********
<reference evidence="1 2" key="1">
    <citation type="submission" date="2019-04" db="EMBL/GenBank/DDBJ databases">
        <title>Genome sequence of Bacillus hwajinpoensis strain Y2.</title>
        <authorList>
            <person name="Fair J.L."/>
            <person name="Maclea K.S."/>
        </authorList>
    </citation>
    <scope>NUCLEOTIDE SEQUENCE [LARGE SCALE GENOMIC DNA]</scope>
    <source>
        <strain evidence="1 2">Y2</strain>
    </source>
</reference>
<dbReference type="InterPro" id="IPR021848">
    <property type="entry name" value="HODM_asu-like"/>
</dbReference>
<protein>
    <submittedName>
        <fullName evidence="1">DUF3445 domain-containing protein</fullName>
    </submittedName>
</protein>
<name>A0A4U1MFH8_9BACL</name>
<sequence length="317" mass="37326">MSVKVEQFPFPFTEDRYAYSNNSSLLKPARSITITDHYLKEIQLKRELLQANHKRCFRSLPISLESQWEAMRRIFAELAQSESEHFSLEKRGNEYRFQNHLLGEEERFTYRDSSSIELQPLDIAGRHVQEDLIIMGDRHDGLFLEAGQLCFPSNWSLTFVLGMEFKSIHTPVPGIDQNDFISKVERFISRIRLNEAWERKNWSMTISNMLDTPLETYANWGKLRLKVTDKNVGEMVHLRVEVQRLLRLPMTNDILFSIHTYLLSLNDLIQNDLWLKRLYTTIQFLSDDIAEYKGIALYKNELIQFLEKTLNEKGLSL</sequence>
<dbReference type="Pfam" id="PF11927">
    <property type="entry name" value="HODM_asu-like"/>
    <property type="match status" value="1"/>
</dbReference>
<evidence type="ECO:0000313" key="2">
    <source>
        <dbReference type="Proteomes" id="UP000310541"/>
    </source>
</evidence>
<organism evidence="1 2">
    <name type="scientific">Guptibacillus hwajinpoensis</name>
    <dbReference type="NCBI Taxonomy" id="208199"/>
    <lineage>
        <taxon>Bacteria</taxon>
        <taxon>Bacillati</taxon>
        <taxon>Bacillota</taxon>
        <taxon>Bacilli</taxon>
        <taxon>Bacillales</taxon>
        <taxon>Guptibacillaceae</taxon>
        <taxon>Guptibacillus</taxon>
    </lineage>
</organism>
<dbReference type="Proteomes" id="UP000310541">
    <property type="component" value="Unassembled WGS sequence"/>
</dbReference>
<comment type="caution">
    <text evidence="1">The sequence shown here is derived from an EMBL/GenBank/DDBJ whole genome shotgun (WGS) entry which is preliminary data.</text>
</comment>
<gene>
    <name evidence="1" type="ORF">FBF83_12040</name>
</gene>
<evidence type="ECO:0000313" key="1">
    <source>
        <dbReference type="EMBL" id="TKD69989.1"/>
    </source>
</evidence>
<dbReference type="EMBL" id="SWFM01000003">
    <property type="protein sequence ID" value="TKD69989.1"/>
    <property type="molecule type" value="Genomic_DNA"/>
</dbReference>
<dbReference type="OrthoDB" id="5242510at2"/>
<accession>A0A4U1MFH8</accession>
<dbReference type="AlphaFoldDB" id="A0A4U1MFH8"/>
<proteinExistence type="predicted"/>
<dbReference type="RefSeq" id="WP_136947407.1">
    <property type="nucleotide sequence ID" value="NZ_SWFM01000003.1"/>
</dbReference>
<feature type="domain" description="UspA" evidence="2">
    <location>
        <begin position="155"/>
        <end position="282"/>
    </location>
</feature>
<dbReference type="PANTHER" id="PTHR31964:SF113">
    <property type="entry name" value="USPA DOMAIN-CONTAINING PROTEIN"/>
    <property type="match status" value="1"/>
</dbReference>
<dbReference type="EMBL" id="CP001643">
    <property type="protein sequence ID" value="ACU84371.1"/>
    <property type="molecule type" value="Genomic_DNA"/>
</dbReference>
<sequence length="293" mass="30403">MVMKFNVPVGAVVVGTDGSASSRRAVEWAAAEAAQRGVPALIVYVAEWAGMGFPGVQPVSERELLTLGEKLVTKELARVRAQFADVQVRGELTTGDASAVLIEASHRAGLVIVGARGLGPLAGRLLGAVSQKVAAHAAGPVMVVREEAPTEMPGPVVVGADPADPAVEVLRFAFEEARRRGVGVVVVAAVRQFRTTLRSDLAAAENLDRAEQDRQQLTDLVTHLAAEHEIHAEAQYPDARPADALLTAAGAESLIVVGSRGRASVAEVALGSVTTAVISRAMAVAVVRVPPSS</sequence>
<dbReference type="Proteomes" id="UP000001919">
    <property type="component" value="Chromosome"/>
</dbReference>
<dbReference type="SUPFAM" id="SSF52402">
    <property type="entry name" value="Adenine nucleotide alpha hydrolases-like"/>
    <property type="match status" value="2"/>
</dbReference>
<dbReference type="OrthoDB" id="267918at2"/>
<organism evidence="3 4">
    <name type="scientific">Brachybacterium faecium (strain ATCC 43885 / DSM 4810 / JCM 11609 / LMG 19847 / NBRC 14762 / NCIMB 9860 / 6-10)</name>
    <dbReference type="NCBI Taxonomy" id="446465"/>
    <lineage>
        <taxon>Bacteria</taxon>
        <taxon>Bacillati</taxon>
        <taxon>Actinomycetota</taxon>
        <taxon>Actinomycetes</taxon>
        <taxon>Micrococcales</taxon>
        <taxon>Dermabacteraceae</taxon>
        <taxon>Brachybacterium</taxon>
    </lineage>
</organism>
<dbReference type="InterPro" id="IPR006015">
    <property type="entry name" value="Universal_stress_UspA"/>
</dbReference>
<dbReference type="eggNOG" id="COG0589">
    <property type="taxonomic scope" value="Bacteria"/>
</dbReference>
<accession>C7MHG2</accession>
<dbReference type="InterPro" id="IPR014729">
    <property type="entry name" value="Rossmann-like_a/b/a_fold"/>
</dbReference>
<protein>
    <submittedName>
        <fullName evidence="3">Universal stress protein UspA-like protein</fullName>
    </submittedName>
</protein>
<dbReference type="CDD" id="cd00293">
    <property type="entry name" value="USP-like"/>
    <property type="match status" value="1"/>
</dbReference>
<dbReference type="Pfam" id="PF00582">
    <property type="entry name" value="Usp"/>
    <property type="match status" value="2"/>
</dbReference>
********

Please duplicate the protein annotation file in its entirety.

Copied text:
<reference evidence="1 2" key="1">
    <citation type="submission" date="2019-04" db="EMBL/GenBank/DDBJ databases">
        <title>Genome sequence of Bacillus hwajinpoensis strain Y2.</title>
        <authorList>
            <person name="Fair J.L."/>
            <person name="Maclea K.S."/>
        </authorList>
    </citation>
    <scope>NUCLEOTIDE SEQUENCE [LARGE SCALE GENOMIC DNA]</scope>
    <source>
        <strain evidence="1 2">Y2</strain>
    </source>
</reference>
<dbReference type="InterPro" id="IPR021848">
    <property type="entry name" value="HODM_asu-like"/>
</dbReference>
<protein>
    <submittedName>
        <fullName evidence="1">DUF3445 domain-containing protein</fullName>
    </submittedName>
</protein>
<name>A0A4U1MFH8_9BACL</name>
<sequence length="317" mass="37326">MSVKVEQFPFPFTEDRYAYSNNSSLLKPARSITITDHYLKEIQLKRELLQANHKRCFRSLPISLESQWEAMRRIFAELAQSESEHFSLEKRGNEYRFQNHLLGEEERFTYRDSSSIELQPLDIAGRHVQEDLIIMGDRHDGLFLEAGQLCFPSNWSLTFVLGMEFKSIHTPVPGIDQNDFISKVERFISRIRLNEAWERKNWSMTISNMLDTPLETYANWGKLRLKVTDKNVGEMVHLRVEVQRLLRLPMTNDILFSIHTYLLSLNDLIQNDLWLKRLYTTIQFLSDDIAEYKGIALYKNELIQFLEKTLNEKGLSL</sequence>
<dbReference type="Pfam" id="PF11927">
    <property type="entry name" value="HODM_asu-like"/>
    <property type="match status" value="1"/>
</dbReference>
<evidence type="ECO:0000313" key="2">
    <source>
        <dbReference type="Proteomes" id="UP000310541"/>
    </source>
</evidence>
<organism evidence="1 2">
    <name type="scientific">Guptibacillus hwajinpoensis</name>
    <dbReference type="NCBI Taxonomy" id="208199"/>
    <lineage>
        <taxon>Bacteria</taxon>
        <taxon>Bacillati</taxon>
        <taxon>Bacillota</taxon>
        <taxon>Bacilli</taxon>
        <taxon>Bacillales</taxon>
        <taxon>Guptibacillaceae</taxon>
        <taxon>Guptibacillus</taxon>
    </lineage>
</organism>
<dbReference type="Proteomes" id="UP000310541">
    <property type="component" value="Unassembled WGS sequence"/>
</dbReference>
<comment type="caution">
    <text evidence="1">The sequence shown here is derived from an EMBL/GenBank/DDBJ whole genome shotgun (WGS) entry which is preliminary data.</text>
</comment>
<gene>
    <name evidence="1" type="ORF">FBF83_12040</name>
</gene>
<evidence type="ECO:0000313" key="1">
    <source>
        <dbReference type="EMBL" id="TKD69989.1"/>
    </source>
</evidence>
<dbReference type="EMBL" id="SWFM01000003">
    <property type="protein sequence ID" value="TKD69989.1"/>
    <property type="molecule type" value="Genomic_DNA"/>
</dbReference>
<dbReference type="OrthoDB" id="5242510at2"/>
<accession>A0A4U1MFH8</accession>
<dbReference type="AlphaFoldDB" id="A0A4U1MFH8"/>
<proteinExistence type="predicted"/>
<dbReference type="RefSeq" id="WP_136947407.1">
    <property type="nucleotide sequence ID" value="NZ_SWFM01000003.1"/>
</dbReference>
<feature type="domain" description="UspA" evidence="2">
    <location>
        <begin position="155"/>
        <end position="282"/>
    </location>
</feature>
<dbReference type="PANTHER" id="PTHR31964:SF113">
    <property type="entry name" value="USPA DOMAIN-CONTAINING PROTEIN"/>
    <property type="match status" value="1"/>
</dbReference>
<dbReference type="EMBL" id="CP001643">
    <property type="protein sequence ID" value="ACU84371.1"/>
    <property type="molecule type" value="Genomic_DNA"/>
</dbReference>
<sequence length="293" mass="30403">MVMKFNVPVGAVVVGTDGSASSRRAVEWAAAEAAQRGVPALIVYVAEWAGMGFPGVQPVSERELLTLGEKLVTKELARVRAQFADVQVRGELTTGDASAVLIEASHRAGLVIVGARGLGPLAGRLLGAVSQKVAAHAAGPVMVVREEAPTEMPGPVVVGADPADPAVEVLRFAFEEARRRGVGVVVVAAVRQFRTTLRSDLAAAENLDRAEQDRQQLTDLVTHLAAEHEIHAEAQYPDARPADALLTAAGAESLIVVGSRGRASVAEVALGSVTTAVISRAMAVAVVRVPPSS</sequence>
<dbReference type="Proteomes" id="UP000001919">
    <property type="component" value="Chromosome"/>
</dbReference>
<dbReference type="SUPFAM" id="SSF52402">
    <property type="entry name" value="Adenine nucleotide alpha hydrolases-like"/>
    <property type="match status" value="2"/>
</dbReference>
<dbReference type="OrthoDB" id="267918at2"/>
<organism evidence="3 4">
    <name type="scientific">Brachybacterium faecium (strain ATCC 43885 / DSM 4810 / JCM 11609 / LMG 19847 / NBRC 14762 / NCIMB 9860 / 6-10)</name>
    <dbReference type="NCBI Taxonomy" id="446465"/>
    <lineage>
        <taxon>Bacteria</taxon>
        <taxon>Bacillati</taxon>
        <taxon>Actinomycetota</taxon>
        <taxon>Actinomycetes</taxon>
        <taxon>Micrococcales</taxon>
        <taxon>Dermabacteraceae</taxon>
        <taxon>Brachybacterium</taxon>
    </lineage>
</organism>
<dbReference type="InterPro" id="IPR006015">
    <property type="entry name" value="Universal_stress_UspA"/>
</dbReference>
<dbReference type="eggNOG" id="COG0589">
    <property type="taxonomic scope" value="Bacteria"/>
</dbReference>
<accession>C7MHG2</accession>
<dbReference type="InterPro" id="IPR014729">
    <property type="entry name" value="Rossmann-like_a/b/a_fold"/>
</dbReference>
<protein>
    <submittedName>
        <fullName evidence="3">Universal stress protein UspA-like protein</fullName>
    </submittedName>
</protein>
<dbReference type="CDD" id="cd00293">
    <property type="entry name" value="USP-like"/>
    <property type="match status" value="1"/>
</dbReference>
<dbReference type="Pfam" id="PF00582">
    <property type="entry name" value="Usp"/>
    <property type="match status" value="2"/>
</dbReference>